I held aloft a silver bowl and showed it was empty, even handing it to the Loud-mouthed Little Shit for inspection. I placed the bowl on the table, passed my hand over it, and – ska-pahyow! – a flash of flame erupted, eliciting a satisfying gasp from the kids. I quickly covered the bowl with its lid, waved my wand, and with a hearty “Ala-ka-whatsit,” I revealed a real live gerbil inside the bowl. Suck on that, you little fuckers! As I had hoped, the combination of fire and a cute animal won the crowd over to me. To applause initiated by the moms, I put the gerbil in small cage and set it aside. Now it was time to bring it all home.
My final trick was the most involved in terms of effort. I held up a quarter and passed it around through the audience for inspection. Normal quarter, right? I then gave a magic marker to the birthday boy and asked him to make a distinctive mark on the coin. Taking the coin back, I pulled out a handkerchief and draped it over the hand holding the coin, and — oh, shit. One second. Uh, I forgot I need one more thing here. “Ma’am, could I borrow a drinking glass? Yes, I forgot I to bring that. Oh, thank you so much.” I set the glass on the wobbly table, reached inside my coat and produced what looked like plastic ashtrays that were bound with rubber bands. I set the bundle on the table and put the glass on top of it. Holding the handkerchief out to the birthday boy for one last check, I asked, “Do you feel the coin? Is it still in there? Yes?” So I draped the handkerchief completely over the glass and dropped the coin with an evidentiary clink. Another wave of my wand and I whipped the handkerchief off the glass with great flourish.
The arc of the drinking glass as it sailed into the air was directly equivalent to the path of my heart as it leaped into my throat and then plummeted to my shoes. We all watched it, helpless, and when it shattered on the floor, I could only think of how this was the worst thing that had ever happened to anyone ever. The moms gave a shriek and scrambled to protect the kids from any flying shards. Was this part of the act? Get back kids. I’ll get a broom. Everyone OK? As they fussed, I stood there dumbly, my humiliation complete.
After the damage was cleared and the audience reseated, I made a perfunctory rush through the rest of the trick, revealing the coin to be inside a little sealed bag inside a nest of trays within trays within trays. Whoop-dee-fucking-doo. The effect was ruined. Worst of all, there was no follow-up. That’s it, kiddies! Thanks and I’ll see ya! They were ushered back to the living room and I quickly began to pack up, wondering if there was a back door I could slip out. The blond mom returned and thanked me and I again apologized profusely. It was a painfully awkward exchange that concluded when she handed me my fee and escorted me to the front door.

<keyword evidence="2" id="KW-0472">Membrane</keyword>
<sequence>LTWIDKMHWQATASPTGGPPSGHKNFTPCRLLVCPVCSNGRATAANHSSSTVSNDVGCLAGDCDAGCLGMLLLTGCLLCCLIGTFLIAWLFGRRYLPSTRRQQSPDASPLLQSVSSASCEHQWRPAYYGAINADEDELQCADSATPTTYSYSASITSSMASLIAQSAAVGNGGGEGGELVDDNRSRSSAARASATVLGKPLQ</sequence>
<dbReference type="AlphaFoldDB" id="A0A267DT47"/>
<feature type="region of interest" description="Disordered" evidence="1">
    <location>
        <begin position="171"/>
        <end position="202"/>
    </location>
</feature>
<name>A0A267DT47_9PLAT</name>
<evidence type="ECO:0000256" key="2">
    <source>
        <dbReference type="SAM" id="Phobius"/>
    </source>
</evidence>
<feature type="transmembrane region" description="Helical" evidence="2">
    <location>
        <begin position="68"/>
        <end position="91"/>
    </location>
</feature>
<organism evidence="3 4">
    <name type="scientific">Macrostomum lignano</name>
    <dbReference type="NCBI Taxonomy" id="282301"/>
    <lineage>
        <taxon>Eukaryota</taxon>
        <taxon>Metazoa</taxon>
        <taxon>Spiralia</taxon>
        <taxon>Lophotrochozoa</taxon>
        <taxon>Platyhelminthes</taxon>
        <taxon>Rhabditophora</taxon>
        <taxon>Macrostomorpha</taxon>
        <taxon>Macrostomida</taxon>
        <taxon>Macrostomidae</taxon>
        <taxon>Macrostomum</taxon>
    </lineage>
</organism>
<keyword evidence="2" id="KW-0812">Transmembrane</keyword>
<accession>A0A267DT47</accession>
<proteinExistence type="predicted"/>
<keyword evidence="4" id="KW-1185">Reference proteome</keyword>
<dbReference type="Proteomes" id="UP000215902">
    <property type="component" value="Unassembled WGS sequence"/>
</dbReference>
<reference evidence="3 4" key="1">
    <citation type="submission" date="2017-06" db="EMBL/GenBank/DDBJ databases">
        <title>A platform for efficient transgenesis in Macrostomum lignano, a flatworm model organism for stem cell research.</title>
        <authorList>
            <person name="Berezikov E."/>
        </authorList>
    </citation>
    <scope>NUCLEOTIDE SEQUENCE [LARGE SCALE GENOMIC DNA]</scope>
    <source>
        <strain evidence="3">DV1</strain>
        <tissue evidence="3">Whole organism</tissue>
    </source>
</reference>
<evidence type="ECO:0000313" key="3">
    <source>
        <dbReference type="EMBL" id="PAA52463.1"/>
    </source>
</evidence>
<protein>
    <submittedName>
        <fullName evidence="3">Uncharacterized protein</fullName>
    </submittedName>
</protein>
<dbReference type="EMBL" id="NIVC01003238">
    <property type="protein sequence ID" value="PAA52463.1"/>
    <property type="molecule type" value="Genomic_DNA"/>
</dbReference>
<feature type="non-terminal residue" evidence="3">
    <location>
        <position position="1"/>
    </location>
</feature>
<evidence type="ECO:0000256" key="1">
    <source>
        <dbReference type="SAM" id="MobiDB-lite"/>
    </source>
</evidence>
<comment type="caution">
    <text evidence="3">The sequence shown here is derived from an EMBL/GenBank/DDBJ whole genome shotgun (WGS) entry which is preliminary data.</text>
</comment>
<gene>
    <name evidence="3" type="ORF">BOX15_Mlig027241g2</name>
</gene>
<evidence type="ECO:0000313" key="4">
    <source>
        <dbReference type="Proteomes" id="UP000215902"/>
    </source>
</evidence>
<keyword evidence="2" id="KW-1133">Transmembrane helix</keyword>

I did a few more parties, applying my lessons learned (including always having a plastic drinking glass as part of my gear), but, if you’ll excuse the expression, the magic was gone. I wasn’t cut out for that racket. There were always the doubters, the wiseasses, the restless. And I had to admit to myself that I just wasn’t that good. In the end, my magical life could be best summed up by a trick I picked up right before I quit, which was one my dad loved. I would hold up a placard that demanded, APPLAUSE PLEASE. Then I would flip it over: THANK YOU. And the final flip: BOTH OF YOU.
1It was really more of a camper van, with a tiny kitchenette and removable tabletop. My dear mother loved campers. There was something about a home on wheels that really fired her imagination. If she spied one in a parking lot she had to go over and peer in the windows, much to her children’s horror. Considering the amount of kids she may have had to transport at any given time, it made some practical sense, but never so much as when she had an International Harvester wagon, which we dubbed “The Incredible Hulk.” But the one vehicle she seemed to love the most was the closest thing she ever had to a traditional camper, our Toyota Chinook, with its 4-cylander engine and eggshell of a fiberglass frame. The adventures in that beauty deserve their own entry at a later date. Go Back To Reading
2It was in this very courtyard that my brother had seen a free concert by Bonnie Kolac and Aliotta Haynes and Jeremiah some time earlier. He even got autographed pictures of them, which he hung on the wall of the room we shared at our dad’s house. At the time that seemed like an unbelievable brush with fame to me, as I had heard “Lake Shore Drive” on the radio. And yet there you sit, never having heard of any of those performers before. Time’s a revelator. Go Back To Reading